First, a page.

Cardiomyopathy and myocarditis in children with ventricular ectopic rhythm

Henry B. Wiles, Paul C. Gillette, Russell A. Harley, Jane K. Upshur

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38 Scopus citations

Abstract

Objective. The objective of this study was to evaluate the histologic features of the myocardium in children with Abnormal ventricular ectopic rhythm but a structurally normal heart. Background. Abnormal ventricular ectopic rhythm in children with a structurally normal heart is en uncommon but serious condition. Previous studies in adults with these have shown that approximately 10% have "primary electrical disease" and that 40% to 100% of these nave abnormal histologic findings. Methods. Endomyocardial biopsy samples were prospectively in 33 subjects presenting with ventricular ectopic rhythm but a structurally normal heart by physical examination and noninvasive studies. Biopsy specimens were evaluated for histologic changes consistent with dilated cardiomyopathy or myocarditis and these results were compared with noninvasive and invasive clinical findings. Results. Of the 33 subjects, 16 (48%) had normal myocardial histologic features (Group A), 14 (42%) had changes similar to the histologic features seen with idiopathic dilated cardiomyopathy (Group B) and 3 (9%) had lynphocytic myocarditis (Group C). Presenting clinical symptoms, surface electrocardiograms (ECGs), exercise stress testing and electrophysiologic stimulation failed to predict the biopsy results. Twenty-four-hour ambulatory ECGs showed a statistical difference between sustained and nonsustained ventricular tachycardia in Group A versus Group B (p < 0.007), with Group A having more sustained ventricular tachycardia. Left ventricular function measured by fractional shortening on echocardiography did not differ between groups, but left ventricular end-diastolic dimension was greater in the subjects with abnormal histologic findings (Group B) (p < 0.03). Conclusions. These results provide evidence that approximately 50% of children with abnormal ventricular ectopic rhythm but a structurally normal heart may have subclinical cardiomyopathy or unsuspected myocarditis.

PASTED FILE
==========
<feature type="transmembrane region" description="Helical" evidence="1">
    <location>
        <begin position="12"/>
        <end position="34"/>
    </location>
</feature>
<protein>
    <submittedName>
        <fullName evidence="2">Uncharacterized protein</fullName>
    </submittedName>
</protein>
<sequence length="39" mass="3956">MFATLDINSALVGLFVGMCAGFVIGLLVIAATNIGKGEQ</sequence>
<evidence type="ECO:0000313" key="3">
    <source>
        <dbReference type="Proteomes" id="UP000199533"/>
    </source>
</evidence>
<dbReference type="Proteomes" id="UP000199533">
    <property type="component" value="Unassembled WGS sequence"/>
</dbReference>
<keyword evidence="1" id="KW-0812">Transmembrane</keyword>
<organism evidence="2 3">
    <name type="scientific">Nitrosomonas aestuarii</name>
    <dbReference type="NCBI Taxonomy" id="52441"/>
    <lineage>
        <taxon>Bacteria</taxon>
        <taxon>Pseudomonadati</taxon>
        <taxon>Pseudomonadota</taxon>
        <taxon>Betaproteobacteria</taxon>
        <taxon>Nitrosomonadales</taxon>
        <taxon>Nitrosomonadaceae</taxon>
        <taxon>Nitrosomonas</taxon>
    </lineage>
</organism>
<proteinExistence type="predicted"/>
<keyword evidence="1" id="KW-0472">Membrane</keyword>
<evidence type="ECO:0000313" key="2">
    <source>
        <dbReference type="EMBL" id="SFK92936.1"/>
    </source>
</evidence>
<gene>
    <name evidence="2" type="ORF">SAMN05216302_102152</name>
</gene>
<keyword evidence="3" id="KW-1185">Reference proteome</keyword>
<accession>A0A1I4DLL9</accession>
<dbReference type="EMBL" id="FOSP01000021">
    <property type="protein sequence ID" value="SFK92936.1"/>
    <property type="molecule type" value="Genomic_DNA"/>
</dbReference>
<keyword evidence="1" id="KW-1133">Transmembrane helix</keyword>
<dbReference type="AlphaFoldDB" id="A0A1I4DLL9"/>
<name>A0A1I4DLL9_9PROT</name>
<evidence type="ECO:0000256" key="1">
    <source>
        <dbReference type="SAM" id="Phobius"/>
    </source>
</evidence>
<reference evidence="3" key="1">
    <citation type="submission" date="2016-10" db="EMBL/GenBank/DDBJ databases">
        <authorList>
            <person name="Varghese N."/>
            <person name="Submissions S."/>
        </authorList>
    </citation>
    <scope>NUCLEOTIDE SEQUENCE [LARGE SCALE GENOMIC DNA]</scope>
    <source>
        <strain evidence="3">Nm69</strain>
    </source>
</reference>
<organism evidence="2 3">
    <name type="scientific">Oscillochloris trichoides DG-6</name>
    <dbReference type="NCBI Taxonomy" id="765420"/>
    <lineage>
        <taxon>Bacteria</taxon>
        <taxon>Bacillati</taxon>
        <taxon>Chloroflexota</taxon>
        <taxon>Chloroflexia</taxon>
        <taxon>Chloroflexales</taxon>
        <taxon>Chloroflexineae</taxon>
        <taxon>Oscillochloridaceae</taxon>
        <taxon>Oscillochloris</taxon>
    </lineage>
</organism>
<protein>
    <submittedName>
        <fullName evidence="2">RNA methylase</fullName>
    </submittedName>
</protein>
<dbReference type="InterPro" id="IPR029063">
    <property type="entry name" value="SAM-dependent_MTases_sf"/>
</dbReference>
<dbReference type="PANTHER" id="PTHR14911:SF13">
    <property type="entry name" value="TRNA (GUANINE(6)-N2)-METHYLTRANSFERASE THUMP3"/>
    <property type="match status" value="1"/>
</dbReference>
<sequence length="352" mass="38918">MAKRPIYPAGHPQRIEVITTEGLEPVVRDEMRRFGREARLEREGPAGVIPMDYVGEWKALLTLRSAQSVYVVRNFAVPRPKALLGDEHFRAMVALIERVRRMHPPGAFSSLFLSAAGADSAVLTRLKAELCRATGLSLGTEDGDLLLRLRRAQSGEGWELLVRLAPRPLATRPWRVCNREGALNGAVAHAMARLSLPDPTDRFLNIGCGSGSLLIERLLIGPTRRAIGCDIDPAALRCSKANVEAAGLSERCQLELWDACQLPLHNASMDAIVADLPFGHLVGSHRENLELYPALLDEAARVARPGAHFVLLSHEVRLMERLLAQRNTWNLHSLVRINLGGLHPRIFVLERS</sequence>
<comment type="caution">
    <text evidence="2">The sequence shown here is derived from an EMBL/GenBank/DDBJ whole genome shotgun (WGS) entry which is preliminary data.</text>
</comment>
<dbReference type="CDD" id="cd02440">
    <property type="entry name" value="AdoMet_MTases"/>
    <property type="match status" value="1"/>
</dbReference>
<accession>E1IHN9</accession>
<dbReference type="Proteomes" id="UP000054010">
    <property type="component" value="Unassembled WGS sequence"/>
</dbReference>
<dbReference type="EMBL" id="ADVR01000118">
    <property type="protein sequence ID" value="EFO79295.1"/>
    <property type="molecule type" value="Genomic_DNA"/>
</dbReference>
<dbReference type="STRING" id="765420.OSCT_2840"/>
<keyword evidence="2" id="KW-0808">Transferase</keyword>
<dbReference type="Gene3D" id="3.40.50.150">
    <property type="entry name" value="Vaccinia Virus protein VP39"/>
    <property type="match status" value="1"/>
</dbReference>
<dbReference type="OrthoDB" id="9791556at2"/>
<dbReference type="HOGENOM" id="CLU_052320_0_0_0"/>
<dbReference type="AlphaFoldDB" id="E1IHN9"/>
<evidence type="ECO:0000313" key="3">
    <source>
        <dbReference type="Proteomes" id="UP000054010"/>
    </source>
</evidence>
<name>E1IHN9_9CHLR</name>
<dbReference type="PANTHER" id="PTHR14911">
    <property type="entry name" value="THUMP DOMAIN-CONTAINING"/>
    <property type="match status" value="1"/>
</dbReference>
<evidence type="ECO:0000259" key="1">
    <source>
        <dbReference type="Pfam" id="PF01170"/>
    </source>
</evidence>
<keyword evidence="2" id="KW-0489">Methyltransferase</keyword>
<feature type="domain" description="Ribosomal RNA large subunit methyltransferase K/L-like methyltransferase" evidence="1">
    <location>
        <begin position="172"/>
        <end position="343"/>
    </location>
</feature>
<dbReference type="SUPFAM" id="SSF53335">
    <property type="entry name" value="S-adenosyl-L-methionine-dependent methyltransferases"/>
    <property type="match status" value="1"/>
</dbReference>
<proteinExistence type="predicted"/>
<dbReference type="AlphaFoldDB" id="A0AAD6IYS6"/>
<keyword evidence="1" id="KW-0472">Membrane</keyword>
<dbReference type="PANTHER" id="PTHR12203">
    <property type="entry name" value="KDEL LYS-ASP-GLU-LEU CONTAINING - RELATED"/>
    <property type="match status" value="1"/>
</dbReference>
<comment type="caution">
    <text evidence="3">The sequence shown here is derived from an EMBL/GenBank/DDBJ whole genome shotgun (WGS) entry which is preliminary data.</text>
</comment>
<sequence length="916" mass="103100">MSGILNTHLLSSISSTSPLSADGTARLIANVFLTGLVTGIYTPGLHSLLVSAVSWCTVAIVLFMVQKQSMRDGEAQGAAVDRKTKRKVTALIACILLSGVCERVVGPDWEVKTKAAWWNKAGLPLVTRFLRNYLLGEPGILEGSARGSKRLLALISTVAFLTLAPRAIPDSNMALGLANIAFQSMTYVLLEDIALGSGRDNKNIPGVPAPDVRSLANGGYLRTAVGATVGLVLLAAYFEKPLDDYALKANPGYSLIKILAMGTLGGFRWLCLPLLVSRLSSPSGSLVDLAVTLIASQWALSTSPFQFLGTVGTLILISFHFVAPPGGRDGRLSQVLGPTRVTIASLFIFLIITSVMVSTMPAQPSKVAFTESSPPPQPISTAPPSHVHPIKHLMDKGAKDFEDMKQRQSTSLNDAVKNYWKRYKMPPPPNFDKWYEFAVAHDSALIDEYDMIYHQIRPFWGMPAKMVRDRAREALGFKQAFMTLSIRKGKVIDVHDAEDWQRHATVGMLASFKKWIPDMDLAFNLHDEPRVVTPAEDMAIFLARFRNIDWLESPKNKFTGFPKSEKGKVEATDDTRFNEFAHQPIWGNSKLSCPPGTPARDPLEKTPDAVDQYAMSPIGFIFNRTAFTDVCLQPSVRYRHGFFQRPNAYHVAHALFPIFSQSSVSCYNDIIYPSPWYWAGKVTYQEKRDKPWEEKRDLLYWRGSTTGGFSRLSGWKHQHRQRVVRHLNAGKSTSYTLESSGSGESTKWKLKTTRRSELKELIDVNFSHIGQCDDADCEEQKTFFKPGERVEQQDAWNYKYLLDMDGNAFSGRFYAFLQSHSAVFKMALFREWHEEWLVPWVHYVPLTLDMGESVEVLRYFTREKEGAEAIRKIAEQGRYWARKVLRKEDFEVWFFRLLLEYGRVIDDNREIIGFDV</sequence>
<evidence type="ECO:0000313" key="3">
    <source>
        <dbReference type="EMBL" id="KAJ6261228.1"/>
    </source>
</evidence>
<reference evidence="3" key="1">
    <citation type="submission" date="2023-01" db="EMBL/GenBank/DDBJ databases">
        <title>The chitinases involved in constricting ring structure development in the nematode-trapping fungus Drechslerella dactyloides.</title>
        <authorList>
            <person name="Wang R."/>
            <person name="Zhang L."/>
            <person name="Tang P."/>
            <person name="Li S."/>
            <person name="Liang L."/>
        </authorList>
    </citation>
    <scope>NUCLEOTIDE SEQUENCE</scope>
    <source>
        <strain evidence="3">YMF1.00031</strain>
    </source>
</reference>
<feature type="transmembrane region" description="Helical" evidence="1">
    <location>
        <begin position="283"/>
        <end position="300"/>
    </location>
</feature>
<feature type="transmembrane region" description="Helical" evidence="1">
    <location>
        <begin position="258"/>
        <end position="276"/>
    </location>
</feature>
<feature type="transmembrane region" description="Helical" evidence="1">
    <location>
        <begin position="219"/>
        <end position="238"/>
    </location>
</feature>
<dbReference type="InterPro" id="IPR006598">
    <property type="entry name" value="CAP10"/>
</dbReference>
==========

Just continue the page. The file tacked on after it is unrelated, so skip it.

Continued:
Original languageEnglish (US)
Pages (from-to)359-362
Number of pages4
JournalJournal of the American College of Cardiology
Volume20
Issue number2
DOIs
StatePublished - Jan 1 1992
Externally publishedYes

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ASJC Scopus subject areas

  • Cardiology and Cardiovascular Medicine

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